The group of unknown hackers who hijacked CCleaner’s download server to distribute a malicious version of the popular system optimization software targeted at least 20 major international technology companies with a second-stage payload.
Earlier this week, when the CCleaner hack was reported, researchers assured users that there’s no second stage malware used in the massive attack and affected users can simply update their version in order to get rid of the malicious software.
However, during the analysis of the hackers’ command-and-control (C2) server to which the malicious CCleaner versions connected, security researchers from Cisco’s Talos Group found evidence of a second payload (GeeSetup_x86.dll, a lightweight backdoor module) that was delivered to a specific list of computers based on local domain names.
Affected Technology Firms
According to a predefined list mentioned in the configuration of the C2 server, the attack was designed to find computers inside the networks of the major technology firms and deliver the secondary payload. The target companies included:
In the database, researchers found a list of nearly 700,000 backdoored machines infected with the malicious version of CCleaner, i.e. the first-stage payload, and a list of at least 20 machines that were infected with the secondary payload to get a deeper foothold on those systems.
The CCleaner hackers specifically chose these 20 machines based upon their Domain name, IP address, and Hostname. The researchers believe the secondary malware was likely intended for industrial espionage.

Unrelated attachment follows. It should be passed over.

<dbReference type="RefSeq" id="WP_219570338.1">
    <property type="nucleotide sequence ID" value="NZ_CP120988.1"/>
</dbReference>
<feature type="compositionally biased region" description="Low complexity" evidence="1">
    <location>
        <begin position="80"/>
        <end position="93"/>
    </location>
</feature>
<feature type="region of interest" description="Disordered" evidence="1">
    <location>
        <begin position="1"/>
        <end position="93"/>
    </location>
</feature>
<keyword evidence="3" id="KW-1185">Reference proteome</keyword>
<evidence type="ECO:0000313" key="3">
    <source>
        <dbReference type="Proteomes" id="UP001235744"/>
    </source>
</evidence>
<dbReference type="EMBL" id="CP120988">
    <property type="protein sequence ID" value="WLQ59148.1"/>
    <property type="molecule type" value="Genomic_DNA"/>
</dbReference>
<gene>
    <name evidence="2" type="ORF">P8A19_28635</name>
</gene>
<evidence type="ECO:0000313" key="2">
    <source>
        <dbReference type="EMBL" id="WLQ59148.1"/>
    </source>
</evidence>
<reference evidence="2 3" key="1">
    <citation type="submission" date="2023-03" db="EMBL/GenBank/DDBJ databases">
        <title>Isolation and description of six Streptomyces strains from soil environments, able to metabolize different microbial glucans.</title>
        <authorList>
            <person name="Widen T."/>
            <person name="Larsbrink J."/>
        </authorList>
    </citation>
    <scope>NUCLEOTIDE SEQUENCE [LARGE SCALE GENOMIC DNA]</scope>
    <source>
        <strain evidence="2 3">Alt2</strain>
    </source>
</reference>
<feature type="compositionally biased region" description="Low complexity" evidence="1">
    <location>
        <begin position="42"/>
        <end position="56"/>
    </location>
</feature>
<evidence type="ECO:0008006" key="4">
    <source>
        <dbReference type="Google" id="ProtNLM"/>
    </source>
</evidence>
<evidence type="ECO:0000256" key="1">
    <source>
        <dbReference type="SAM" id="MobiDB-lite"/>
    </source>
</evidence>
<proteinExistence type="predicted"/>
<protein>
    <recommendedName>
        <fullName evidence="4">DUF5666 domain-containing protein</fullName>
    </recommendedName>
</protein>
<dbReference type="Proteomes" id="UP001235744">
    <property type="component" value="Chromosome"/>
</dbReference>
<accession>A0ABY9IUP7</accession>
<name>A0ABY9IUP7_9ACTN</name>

CCleaner Malware Links to Chinese Hacking Group
According to the researchers from Kaspersky, the CCleaner malware shares some code with the hacking tools used by a sophisticated Chinese hacking group called Axiom, also known as APT17, Group 72, DeputyDog, Tailgater Team, Hidden Lynx or AuroraPanda.
“The malware injected into #CCleaner has shared code with several tools used by one of the APT groups from the #Axiom APT ‘umbrella’,” tweeted director of Global Research and Analysis Team at Kaspersky Lab.
Cisco researchers also note that one configuration file on the attacker’s server was set for China’s time zone, which suggests China could be the source of the CCleaner attack. However, this evidence alone is not enough for attribution.
Cisco Talos researchers also said that they have already notified the affected tech companies about a possible breach.
Removing Malicious CCleaner Version would Not Help
Just removing the Avast’s software application from the infected machines would not be enough to get rid of the CCleaner second stage malware payload from their network, with the attackers’ still-active C2 server.
So, affected companies that have had their computers infected with the malicious version of CCleaner are strongly recommended to fully restore their systems from backup versions before the installation of the tainted security program.
“These findings also support and reinforce our previous recommendation that those impacted by this supply chain attack should not simply remove the affected version of CCleaner or update to the latest version, but should restore from backups or reimage systems to ensure that they completely remove not only the backdoored version of CCleaner but also any other malware that may be resident on the system,” the researchers say.
For those who are unaware, the Windows 32-bit version of CCleaner v5.33.6162 and CCleaner Cloud v1.07.3191 were affected by the malware, and affected users should update the software to version 5.34 or higher.
- Warning: CCleaner Hacked to Distribute Malware; Over 2.3 Million Users Infected
- CCleaner Attack Timeline—Here’s How Hackers Infected 2.3 Million PCs
- Gaza Cybergang Returns With New Attacks On Palestinian Authority
- Trojanized BitTorrent Software Update Hijacked 400,000 PCs Last Week
- Stolen D-Link Certificate Used to Digitally Sign Spying Malware